Merrimack River Watershed Council (MRWC) improves and conserves the Merrimack River watershed for people and wildlife through education, recreation, science, and advocacy. We work with diverse stakeholders and decision makers to address threats such as combined sewer overflows and climate change; educate the public; engage communities in protection; and promote public access to the Merrimack and its tributaries. MRWC was founded in 1978 to address the issue of pollution in the Merrimack River.  From the beginning, MRWC has seen our mission as a mandate to both to protect the community from the dangers of contamination in the water, and to engage and educate residents in protecting and preserving this vital natural resource.

Mount Grace Land Conservation Trust

Mount Grace Land Conservation Trust (Mount Grace) is a regional land trust that is deeply rooted in collaboration. Since 1986, we have worked with dozens of partners and hundreds of landowners to protect more than 34,000 acres of woods, streams, farms, and trails in our picturesque rural region. Nestled between Gardner and Greenfield and anchored by the Quabbin Reservoir and its thousands of acres of pristine trails, we are working throughout 23 towns to foster a deep conservation ethic. We are nationally recognized for our innovative and collaborative projects, and Mount Grace was the home and founder of the TerraCorps program. Four of our eleven staff are AmeriCorps alumni, three of whom served with TerraCorps specifically. This year, we are hosting four TerraCorps members who will be fully integrated into our conservation, stewardship, and engagement teams. We are committed to developing the next generation of conservation leaders, and we are continually inspired by the creativity and vision of the TerraCorps members who choose to join us each year.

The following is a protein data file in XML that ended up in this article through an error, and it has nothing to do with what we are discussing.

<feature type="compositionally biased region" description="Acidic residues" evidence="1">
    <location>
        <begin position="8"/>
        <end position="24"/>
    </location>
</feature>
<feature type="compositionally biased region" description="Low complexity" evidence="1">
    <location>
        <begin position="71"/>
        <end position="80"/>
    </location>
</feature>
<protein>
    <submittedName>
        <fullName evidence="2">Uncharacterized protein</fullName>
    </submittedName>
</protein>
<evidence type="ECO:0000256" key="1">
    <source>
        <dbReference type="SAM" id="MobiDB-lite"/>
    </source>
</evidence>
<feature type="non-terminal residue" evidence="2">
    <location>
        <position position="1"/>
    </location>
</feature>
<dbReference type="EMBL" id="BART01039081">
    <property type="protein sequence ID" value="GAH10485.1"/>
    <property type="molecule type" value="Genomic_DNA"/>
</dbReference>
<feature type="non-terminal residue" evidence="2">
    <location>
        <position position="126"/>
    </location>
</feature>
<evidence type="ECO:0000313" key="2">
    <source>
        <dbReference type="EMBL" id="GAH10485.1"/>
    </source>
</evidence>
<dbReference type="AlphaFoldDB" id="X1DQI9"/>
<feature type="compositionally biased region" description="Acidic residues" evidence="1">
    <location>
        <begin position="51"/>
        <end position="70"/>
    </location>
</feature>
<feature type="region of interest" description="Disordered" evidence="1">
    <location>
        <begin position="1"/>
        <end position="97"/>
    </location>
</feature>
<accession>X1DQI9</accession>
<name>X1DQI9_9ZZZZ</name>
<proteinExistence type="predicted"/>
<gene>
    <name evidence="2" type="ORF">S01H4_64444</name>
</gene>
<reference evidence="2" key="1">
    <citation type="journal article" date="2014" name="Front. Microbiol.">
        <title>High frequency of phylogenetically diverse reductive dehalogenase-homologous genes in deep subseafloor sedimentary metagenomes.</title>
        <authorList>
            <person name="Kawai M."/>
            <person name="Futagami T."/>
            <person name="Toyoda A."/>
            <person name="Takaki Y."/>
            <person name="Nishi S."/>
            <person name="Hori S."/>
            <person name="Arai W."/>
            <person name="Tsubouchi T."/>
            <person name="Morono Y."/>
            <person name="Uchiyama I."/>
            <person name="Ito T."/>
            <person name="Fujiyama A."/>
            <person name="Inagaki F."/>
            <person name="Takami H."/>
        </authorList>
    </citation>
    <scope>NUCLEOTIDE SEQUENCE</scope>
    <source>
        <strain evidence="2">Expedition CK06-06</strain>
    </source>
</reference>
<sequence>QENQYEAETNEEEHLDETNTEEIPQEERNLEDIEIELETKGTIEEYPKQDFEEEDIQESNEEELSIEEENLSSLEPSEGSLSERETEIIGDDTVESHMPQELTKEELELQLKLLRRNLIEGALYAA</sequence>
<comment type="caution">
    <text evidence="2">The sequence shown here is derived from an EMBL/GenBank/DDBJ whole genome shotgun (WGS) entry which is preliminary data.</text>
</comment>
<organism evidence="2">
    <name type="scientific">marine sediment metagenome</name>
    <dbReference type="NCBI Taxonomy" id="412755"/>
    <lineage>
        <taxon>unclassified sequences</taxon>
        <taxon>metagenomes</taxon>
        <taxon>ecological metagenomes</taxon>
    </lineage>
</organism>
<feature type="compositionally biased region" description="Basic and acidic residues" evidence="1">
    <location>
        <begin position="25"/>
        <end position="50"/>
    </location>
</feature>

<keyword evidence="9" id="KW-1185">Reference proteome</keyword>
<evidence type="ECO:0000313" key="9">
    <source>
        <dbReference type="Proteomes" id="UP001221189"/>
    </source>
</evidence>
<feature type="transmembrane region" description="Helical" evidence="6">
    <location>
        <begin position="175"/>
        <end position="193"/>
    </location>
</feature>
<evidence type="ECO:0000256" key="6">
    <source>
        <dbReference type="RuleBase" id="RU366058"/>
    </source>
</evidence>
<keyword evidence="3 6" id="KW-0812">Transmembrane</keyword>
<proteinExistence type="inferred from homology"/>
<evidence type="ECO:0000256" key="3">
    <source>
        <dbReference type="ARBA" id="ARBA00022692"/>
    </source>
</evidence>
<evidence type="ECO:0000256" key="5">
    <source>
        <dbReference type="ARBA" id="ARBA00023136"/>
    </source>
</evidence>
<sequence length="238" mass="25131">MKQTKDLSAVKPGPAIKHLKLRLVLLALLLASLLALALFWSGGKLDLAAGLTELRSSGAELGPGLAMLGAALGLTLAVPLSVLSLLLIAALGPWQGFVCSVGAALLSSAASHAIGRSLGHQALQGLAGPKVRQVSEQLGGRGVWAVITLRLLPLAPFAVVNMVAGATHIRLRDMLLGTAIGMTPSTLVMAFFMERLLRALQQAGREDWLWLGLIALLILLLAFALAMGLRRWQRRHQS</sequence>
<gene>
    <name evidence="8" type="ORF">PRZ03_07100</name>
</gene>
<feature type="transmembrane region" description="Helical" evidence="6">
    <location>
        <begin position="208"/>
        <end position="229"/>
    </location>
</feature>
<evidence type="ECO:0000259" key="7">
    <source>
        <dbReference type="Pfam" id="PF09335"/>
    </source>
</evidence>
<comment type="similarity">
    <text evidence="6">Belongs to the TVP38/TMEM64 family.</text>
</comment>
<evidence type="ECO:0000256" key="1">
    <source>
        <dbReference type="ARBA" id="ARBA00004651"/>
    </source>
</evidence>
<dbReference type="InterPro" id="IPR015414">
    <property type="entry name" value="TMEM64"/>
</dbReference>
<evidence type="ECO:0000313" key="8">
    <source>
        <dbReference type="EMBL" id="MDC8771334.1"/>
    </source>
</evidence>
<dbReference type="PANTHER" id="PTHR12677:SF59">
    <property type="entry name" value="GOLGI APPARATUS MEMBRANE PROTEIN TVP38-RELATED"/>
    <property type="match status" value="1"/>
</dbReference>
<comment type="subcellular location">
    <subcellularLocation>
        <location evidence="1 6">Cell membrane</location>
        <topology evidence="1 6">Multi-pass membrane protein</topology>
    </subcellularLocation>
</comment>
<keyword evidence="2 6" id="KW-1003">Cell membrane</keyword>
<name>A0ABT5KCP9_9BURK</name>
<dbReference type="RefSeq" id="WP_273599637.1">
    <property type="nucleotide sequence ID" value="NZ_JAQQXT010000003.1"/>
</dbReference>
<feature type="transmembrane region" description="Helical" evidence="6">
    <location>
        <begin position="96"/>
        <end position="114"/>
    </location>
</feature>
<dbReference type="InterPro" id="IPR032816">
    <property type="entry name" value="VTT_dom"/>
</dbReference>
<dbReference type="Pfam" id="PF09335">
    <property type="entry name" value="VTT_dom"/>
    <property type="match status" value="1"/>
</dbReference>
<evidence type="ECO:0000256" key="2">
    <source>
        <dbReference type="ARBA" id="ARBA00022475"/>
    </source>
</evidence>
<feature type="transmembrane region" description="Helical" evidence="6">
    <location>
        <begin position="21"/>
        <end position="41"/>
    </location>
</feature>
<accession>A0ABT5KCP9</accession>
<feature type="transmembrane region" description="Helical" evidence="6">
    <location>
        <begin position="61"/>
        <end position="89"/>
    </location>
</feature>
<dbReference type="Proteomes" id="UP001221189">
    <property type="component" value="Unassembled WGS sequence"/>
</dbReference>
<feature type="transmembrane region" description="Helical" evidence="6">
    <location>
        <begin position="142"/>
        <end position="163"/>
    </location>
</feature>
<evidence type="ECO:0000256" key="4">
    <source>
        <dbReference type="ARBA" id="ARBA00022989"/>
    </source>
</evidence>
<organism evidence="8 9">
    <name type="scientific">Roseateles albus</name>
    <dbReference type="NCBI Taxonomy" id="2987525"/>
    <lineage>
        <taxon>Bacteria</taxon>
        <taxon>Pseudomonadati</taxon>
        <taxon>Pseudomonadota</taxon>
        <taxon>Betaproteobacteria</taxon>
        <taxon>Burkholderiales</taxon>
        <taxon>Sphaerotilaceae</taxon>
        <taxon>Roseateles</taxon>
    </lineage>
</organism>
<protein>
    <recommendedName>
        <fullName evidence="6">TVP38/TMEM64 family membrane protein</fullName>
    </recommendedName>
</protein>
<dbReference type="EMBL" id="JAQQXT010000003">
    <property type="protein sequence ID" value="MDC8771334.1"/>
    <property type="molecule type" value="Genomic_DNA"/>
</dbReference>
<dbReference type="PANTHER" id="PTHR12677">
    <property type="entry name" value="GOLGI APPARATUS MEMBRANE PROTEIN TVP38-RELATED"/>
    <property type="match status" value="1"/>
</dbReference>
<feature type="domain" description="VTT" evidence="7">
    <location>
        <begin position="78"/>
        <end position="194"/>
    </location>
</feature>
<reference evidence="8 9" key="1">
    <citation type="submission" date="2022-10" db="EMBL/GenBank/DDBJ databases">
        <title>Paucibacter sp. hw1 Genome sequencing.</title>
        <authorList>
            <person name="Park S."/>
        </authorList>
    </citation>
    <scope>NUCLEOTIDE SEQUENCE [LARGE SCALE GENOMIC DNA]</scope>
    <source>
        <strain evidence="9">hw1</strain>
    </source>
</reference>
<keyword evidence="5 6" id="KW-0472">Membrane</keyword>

The Natick Community Organic Farm

Natick Community Organic Farm is a 501c3 nonprofit, certified-organic farm with ambitious agricultural and environmental mission of providing productive open space, farm products, and hands-on education for all ages, year-round. Located on 27 acres of conservation land since 1975, NCOF is an integral part of the Town of Natick’s geographic and agricultural landscape and a rich center of community life. Over 20,000 visitors come to the farm every year for educational programs, informal visits, and hands-on learning.  Thousands of students, volunteers, and community members spanning several generations have now been introduced to the importance of open productive space, organic agriculture, and supporting local farms and farmers.